My First Business ::

Owning a business is the dream of many people ... starting that business converts your dream into reality. But there is a gap between your dream and reality that can only be filled with careful planning. As a business owner, you will need a plan to avoid pitfalls, to achieve your goals and to build a profitable business.


The "Checklist for Going into Business" is a guide to help you prepare a comprehensive business plan and determine if your idea is feasible, to identify questions and problems you will face in converting your idea into reality and to prepare for starting your business.

Operating a successful small business will depend on:

  • a practical plan with a solid foundation;
  • dedication and willingness to sacrifice to reach your goal;
  • technical skills; and
  • basic knowledge of management, finance, record keeping and market analysis.

As a new owner, you will need to master these skills and techniques if your business is to be successful.


Identify Your Reasons

As a first and often overlooked step, ask yourself why you want to own your own business. Check the reasons that apply to you.

1. Freedom from the 9-5 daily work routine. ___

2. Being your own boss. ___

3. Doing what you want when you want to do it. ___

4. Improving your standard of living. ___

5. Boredom with your present job. ___

6. Having a product or service for which you feel there is a demand. ___

Some reasons are better than others, none are wrong; however, be aware that there are tradeoffs. For example, you can escape the 9 to 5 daily routine, but you may replace it with a 6 a.m. to 8 p.m. routine.


A Self-Analysis

Going into business requires certain personal characteristics. This portion of the checklist deals with you, the individual. These questions require serious thought. Try to be objective. Remember, it is your future that is at stake!


Personal Characteristics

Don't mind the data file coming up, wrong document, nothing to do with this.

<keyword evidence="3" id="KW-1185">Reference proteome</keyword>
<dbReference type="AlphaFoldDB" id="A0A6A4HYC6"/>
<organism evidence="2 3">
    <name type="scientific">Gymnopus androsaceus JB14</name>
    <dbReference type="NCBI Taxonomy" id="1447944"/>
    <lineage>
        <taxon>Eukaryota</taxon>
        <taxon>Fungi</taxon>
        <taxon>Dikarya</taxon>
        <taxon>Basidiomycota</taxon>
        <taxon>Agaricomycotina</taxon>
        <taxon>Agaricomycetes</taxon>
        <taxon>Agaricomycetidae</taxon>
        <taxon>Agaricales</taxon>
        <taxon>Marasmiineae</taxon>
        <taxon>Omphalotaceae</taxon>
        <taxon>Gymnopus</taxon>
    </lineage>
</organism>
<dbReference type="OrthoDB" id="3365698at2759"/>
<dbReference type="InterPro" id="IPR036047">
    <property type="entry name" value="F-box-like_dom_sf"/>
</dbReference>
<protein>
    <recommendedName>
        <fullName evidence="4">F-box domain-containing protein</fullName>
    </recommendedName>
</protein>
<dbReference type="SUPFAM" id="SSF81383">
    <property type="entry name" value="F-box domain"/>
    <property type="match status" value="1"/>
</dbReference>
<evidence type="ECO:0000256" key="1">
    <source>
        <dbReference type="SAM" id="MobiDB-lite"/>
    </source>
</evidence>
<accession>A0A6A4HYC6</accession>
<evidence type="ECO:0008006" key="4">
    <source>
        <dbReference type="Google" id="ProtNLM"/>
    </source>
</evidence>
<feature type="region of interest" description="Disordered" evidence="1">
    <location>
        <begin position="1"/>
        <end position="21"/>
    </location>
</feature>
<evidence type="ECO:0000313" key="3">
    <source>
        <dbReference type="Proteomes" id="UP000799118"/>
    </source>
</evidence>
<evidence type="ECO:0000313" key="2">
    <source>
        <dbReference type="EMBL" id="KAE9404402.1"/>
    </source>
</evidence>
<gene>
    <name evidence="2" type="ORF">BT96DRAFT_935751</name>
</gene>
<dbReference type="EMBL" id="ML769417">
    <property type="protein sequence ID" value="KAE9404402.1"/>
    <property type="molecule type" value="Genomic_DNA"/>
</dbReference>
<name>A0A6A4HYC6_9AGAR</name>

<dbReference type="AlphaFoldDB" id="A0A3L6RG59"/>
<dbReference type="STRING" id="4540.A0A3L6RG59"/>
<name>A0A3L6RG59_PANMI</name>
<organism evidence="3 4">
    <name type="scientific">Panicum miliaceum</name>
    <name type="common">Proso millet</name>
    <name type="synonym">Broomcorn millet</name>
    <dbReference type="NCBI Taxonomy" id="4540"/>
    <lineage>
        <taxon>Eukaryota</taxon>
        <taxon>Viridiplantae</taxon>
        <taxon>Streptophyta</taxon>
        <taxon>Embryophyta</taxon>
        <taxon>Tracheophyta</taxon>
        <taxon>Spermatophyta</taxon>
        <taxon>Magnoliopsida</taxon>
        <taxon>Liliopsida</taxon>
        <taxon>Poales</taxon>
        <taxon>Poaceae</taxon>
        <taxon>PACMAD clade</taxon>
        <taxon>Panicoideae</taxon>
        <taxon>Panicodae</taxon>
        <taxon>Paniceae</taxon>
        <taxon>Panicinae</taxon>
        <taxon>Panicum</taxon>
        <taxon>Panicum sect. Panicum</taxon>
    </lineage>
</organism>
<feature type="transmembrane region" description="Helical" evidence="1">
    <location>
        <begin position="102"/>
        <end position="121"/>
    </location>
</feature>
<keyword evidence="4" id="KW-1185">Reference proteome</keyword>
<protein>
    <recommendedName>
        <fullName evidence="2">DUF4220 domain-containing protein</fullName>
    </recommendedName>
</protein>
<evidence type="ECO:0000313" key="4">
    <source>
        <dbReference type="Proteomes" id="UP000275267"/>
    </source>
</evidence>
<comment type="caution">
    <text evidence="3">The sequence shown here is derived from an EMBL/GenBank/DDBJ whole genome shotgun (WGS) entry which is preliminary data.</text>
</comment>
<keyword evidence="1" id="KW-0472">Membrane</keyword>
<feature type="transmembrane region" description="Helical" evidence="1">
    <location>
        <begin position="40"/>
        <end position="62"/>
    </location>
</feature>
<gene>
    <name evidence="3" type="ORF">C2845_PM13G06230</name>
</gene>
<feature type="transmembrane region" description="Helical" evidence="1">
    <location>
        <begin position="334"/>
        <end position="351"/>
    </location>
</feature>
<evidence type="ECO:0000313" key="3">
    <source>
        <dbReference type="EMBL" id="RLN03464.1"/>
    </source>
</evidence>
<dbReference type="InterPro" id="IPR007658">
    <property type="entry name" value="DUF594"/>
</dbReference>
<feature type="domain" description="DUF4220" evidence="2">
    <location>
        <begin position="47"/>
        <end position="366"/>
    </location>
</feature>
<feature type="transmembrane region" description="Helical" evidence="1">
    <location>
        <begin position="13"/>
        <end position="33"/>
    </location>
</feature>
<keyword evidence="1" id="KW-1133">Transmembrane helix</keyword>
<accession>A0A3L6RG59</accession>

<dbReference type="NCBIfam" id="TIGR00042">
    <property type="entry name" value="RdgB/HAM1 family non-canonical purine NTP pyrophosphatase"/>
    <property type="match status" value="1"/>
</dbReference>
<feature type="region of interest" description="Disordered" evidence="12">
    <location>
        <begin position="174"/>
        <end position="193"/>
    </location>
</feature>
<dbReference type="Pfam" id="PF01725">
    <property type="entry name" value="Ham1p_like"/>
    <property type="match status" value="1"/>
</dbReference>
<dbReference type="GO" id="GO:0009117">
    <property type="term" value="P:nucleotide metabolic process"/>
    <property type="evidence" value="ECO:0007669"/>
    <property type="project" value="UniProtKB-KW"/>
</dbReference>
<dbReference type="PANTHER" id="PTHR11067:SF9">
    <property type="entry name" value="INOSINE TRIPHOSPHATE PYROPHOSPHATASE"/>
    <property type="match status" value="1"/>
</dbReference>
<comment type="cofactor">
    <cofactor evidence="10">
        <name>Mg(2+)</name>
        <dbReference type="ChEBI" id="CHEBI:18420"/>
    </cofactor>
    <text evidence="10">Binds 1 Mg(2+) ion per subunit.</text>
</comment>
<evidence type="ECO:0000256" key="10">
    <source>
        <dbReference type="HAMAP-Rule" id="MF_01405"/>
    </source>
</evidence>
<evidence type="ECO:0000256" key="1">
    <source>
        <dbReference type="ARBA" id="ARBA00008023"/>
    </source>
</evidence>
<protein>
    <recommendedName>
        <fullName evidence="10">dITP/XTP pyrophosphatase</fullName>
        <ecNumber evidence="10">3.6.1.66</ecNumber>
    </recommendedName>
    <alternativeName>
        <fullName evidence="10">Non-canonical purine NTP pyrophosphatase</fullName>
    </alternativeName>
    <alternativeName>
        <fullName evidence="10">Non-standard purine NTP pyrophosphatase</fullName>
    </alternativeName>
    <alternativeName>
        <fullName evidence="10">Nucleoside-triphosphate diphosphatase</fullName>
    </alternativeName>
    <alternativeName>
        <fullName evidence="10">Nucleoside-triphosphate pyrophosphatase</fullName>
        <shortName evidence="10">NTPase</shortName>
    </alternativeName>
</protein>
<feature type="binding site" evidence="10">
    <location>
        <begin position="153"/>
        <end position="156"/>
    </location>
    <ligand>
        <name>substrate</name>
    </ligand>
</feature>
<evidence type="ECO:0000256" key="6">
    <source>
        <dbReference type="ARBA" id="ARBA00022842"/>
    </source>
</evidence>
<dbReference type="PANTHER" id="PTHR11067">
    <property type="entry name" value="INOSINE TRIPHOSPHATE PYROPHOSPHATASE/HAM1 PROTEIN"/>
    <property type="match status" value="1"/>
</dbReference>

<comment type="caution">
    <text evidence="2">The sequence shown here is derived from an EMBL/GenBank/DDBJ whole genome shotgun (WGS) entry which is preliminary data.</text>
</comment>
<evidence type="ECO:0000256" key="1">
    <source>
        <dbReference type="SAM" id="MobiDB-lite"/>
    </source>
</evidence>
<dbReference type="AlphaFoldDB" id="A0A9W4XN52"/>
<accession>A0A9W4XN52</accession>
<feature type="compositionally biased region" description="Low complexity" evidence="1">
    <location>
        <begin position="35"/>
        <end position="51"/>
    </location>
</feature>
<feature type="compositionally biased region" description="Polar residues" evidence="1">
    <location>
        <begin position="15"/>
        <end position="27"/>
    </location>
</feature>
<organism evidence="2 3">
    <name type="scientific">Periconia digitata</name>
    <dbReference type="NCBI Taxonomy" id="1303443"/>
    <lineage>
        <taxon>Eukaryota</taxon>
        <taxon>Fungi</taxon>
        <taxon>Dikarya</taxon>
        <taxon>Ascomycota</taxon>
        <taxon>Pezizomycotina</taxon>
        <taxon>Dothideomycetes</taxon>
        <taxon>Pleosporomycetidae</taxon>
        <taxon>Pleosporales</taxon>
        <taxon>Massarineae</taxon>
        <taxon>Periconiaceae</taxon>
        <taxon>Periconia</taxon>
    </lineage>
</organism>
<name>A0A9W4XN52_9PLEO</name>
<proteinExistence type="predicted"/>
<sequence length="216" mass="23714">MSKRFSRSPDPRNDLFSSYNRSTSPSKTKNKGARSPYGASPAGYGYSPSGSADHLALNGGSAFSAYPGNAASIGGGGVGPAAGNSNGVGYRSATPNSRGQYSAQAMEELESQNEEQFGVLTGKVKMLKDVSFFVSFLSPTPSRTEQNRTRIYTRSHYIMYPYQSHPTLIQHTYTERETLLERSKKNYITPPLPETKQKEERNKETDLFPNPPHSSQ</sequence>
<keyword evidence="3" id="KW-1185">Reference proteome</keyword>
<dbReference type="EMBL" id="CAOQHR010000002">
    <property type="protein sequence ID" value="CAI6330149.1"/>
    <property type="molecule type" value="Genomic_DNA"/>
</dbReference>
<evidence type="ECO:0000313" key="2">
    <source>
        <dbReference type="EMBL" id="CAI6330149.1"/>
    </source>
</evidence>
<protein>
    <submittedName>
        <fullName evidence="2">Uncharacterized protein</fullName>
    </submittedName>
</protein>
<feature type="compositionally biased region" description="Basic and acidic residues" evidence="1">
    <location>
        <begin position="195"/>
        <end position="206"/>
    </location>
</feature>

Answer each question with Yes or No

1. Are you a leader?

2. Do you like to make your own decisions?

3. Do others turn to you for help in making dec

4. Do you enjoy competition?

5. Do you have will power and self discipline?

6. Do you plan ahead?

7. Do you like people?

8. Do you get along well with others?


Personal Conditions

This next group of questions though brief is vitally important to the success of your plan. It covers the physical emotional and financial strains you will encounter in starting a new business.

Personal Skills And Experience

Certain skills and experience are critical to the success of a business. Since it is unlikely that you possess all the skills and experience needed you'll need to hire personnel to supply those you lack. There are some basic and special skills you will need for your particular business.

By answering the following questions you can identify the skills you possess and those you lack (your strengths and weaknesses).

  • Do you know what basic skills you will need in order to have a successful business?
  • Do you possess those skills?
  • When hiring personnel will you be able to determine if the applicants' skills meet the requirements for the positions you are filling?
  • Have you ever worked in a managerial or supervisory capacity?
  • Have you ever worked in a business similar to the one you want to start?
  • Have you had any business training in school?
  • If you discover you don't have the basic skills needed for your business will you be willing to delay your plans until you've acquired the necessary skills?

Finding a Niche